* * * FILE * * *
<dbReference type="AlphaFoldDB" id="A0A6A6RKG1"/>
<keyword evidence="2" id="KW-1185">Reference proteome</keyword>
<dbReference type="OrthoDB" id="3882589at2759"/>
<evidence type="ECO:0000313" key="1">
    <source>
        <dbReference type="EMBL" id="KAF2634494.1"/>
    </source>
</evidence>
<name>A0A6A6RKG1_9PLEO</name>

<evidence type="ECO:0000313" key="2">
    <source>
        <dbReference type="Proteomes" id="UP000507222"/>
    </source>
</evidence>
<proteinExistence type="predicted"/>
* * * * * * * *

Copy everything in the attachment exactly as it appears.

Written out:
<dbReference type="AlphaFoldDB" id="A0A6A6RKG1"/>
<keyword evidence="2" id="KW-1185">Reference proteome</keyword>
<dbReference type="OrthoDB" id="3882589at2759"/>
<evidence type="ECO:0000313" key="1">
    <source>
        <dbReference type="EMBL" id="KAF2634494.1"/>
    </source>
</evidence>
<name>A0A6A6RKG1_9PLEO</name>

<evidence type="ECO:0000313" key="2">
    <source>
        <dbReference type="Proteomes" id="UP000507222"/>
    </source>
</evidence>
<proteinExistence type="predicted"/>